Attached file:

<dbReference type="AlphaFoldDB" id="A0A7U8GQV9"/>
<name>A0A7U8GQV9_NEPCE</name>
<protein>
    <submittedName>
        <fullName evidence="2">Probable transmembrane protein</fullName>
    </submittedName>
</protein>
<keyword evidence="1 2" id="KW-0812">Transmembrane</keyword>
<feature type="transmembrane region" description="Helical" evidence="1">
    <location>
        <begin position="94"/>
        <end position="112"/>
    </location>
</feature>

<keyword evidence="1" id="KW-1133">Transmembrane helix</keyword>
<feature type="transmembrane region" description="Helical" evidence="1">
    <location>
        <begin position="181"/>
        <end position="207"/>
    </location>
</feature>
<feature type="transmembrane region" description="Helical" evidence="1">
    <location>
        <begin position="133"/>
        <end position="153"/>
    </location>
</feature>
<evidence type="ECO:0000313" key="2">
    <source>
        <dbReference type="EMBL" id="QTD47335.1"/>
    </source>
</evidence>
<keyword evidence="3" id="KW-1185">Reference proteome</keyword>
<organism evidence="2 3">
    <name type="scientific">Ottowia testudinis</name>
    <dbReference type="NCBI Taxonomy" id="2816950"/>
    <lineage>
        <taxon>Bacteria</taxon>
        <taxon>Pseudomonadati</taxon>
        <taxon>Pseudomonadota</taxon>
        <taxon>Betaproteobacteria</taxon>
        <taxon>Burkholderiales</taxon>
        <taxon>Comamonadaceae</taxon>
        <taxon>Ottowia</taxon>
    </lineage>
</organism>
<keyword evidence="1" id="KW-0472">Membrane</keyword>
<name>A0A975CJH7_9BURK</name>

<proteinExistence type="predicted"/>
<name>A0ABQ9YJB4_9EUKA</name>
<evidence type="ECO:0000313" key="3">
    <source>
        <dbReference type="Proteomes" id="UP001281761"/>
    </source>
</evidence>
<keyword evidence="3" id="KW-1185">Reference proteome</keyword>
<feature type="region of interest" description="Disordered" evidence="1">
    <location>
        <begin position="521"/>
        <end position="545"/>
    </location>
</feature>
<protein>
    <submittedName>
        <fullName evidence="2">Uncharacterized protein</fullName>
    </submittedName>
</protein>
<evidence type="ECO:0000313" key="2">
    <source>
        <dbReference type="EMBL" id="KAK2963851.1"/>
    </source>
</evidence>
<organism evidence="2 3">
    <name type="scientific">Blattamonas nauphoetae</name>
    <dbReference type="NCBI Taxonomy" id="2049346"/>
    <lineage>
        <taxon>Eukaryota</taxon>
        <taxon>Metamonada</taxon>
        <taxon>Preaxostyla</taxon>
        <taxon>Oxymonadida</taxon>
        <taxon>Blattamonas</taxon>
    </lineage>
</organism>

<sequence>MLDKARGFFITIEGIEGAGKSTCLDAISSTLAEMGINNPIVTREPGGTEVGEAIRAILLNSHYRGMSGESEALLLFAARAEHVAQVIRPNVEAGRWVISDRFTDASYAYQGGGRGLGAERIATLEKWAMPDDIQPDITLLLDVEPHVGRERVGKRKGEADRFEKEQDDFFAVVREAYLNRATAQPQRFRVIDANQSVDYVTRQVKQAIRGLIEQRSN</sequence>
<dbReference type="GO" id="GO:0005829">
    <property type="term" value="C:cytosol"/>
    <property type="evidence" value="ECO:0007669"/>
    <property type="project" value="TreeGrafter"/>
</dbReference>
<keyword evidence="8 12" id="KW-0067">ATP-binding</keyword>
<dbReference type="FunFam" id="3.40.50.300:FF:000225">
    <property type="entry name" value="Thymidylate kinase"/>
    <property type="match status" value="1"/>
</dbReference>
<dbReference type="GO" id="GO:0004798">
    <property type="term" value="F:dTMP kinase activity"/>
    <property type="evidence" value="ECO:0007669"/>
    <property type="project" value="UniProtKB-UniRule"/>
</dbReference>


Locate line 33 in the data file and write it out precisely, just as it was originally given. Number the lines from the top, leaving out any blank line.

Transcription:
<keyword evidence="3" id="KW-1185">Reference proteome</keyword>